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Commentary, Lead Commentary

At the Mountains of Movie Madness: Week Ten

Last year, I took part in an experiment in recommendations. When a friend recommends something to me, I typically remember it, but I also get to it when I get to it. So I spent one month last year sampling every TV show people recommended to me. I found that to be a blast, so I’m stupid enough to do it again this summer, but this time with movies.

Since so many movies were recommended, I’m not going to be able to get this done in a month. Every Tuesday, I’ll write about which ones I’ve watched and what I thought about them. The only rule to the recommendation was that they had to pick a film I haven’t seen. Some used that to pick great movies they know I haven’t watched yet and some used that to pick movies that look so awful they know I wouldn’t watch it. Either way, I’m watching them now.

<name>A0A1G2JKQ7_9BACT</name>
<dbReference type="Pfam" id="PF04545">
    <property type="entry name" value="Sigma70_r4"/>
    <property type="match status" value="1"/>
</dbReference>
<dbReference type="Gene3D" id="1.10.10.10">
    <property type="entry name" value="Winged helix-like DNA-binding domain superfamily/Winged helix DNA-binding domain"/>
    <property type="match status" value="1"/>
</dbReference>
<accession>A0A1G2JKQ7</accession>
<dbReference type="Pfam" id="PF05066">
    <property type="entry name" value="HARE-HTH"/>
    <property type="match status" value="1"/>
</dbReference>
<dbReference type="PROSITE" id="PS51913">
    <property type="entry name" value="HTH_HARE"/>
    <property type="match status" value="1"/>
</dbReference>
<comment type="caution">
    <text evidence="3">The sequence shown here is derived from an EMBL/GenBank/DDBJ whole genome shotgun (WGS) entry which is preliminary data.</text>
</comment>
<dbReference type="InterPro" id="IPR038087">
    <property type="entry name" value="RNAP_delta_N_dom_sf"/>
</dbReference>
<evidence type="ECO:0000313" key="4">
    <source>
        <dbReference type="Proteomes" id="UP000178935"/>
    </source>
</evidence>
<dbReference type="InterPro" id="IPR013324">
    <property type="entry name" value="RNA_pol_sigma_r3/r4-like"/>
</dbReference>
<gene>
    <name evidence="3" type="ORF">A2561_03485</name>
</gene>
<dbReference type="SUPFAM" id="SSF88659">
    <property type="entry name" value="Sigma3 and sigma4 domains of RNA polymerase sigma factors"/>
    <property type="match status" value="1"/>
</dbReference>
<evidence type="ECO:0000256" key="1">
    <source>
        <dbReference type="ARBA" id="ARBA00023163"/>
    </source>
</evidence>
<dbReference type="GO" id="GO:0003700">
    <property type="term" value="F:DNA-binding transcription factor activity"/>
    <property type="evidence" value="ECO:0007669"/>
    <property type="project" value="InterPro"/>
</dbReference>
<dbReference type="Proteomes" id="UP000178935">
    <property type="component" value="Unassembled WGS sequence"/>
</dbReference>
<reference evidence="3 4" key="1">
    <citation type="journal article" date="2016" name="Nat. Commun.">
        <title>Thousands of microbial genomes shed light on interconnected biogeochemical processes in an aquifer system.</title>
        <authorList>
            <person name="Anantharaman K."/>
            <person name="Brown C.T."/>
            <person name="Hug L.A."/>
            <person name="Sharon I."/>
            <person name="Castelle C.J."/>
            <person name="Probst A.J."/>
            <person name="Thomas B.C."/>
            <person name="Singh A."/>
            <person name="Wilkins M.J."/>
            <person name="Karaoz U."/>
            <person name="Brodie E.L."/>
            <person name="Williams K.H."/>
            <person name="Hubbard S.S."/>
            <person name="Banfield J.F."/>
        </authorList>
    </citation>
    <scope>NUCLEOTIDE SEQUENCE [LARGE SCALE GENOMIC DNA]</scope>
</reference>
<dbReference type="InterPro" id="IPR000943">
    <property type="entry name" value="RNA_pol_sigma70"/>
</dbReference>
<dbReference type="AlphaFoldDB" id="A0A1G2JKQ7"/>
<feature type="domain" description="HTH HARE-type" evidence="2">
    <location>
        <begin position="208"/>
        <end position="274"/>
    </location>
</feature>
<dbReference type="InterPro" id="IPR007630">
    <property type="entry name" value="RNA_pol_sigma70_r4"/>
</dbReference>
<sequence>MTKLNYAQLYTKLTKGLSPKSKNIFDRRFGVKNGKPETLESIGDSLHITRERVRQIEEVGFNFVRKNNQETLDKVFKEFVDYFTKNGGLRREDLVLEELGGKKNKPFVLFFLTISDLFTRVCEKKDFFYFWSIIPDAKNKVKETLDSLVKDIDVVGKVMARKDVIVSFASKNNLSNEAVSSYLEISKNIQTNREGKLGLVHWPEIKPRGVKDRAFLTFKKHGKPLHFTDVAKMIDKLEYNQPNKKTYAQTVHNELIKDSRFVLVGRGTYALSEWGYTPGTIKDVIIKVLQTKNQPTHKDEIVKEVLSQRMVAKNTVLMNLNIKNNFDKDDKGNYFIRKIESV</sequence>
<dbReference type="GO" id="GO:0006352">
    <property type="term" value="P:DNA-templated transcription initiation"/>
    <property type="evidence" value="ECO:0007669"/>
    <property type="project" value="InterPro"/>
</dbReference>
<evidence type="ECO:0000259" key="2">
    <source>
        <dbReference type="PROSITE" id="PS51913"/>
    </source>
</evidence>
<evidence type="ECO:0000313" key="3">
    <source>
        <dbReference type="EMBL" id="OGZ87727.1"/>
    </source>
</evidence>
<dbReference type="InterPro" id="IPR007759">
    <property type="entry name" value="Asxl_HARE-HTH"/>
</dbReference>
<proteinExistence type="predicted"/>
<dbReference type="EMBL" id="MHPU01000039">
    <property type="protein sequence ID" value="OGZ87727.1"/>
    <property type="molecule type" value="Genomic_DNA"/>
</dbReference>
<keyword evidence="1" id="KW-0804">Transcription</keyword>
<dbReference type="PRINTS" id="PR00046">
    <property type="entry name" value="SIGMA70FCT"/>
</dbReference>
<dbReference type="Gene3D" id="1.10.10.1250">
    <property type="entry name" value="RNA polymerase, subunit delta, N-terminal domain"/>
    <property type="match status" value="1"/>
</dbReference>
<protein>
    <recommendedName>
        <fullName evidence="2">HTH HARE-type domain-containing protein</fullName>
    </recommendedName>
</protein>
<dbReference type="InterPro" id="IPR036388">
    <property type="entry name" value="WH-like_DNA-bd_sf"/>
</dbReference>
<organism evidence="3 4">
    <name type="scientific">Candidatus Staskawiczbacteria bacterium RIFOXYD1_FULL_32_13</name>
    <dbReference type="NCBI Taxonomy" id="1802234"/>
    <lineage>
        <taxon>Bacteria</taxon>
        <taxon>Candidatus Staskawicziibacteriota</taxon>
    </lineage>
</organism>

Week Ten — In the Years 2000….! (And One from the ’70s)

 

Puppet (David Soll, 2010)

Recommended by Patrick Mitchell

A few months ago, I saw the movie “Being Elmo,” which is a delightful look at the puppeteer who created the character of Elmo. It profiled the story of him growing up loving the magic behind Jim Henson’s creations and then being able to impact lives doing what he loved. This documentary “Puppet” never has that emotional hook, but it’s still able to look at the passion behind this medium. Perhaps I wasn’t as invested because I didn’t have the childhood nostalgia attached to these types of puppets. However, to see them work to expand what can be done with puppets is still a feat.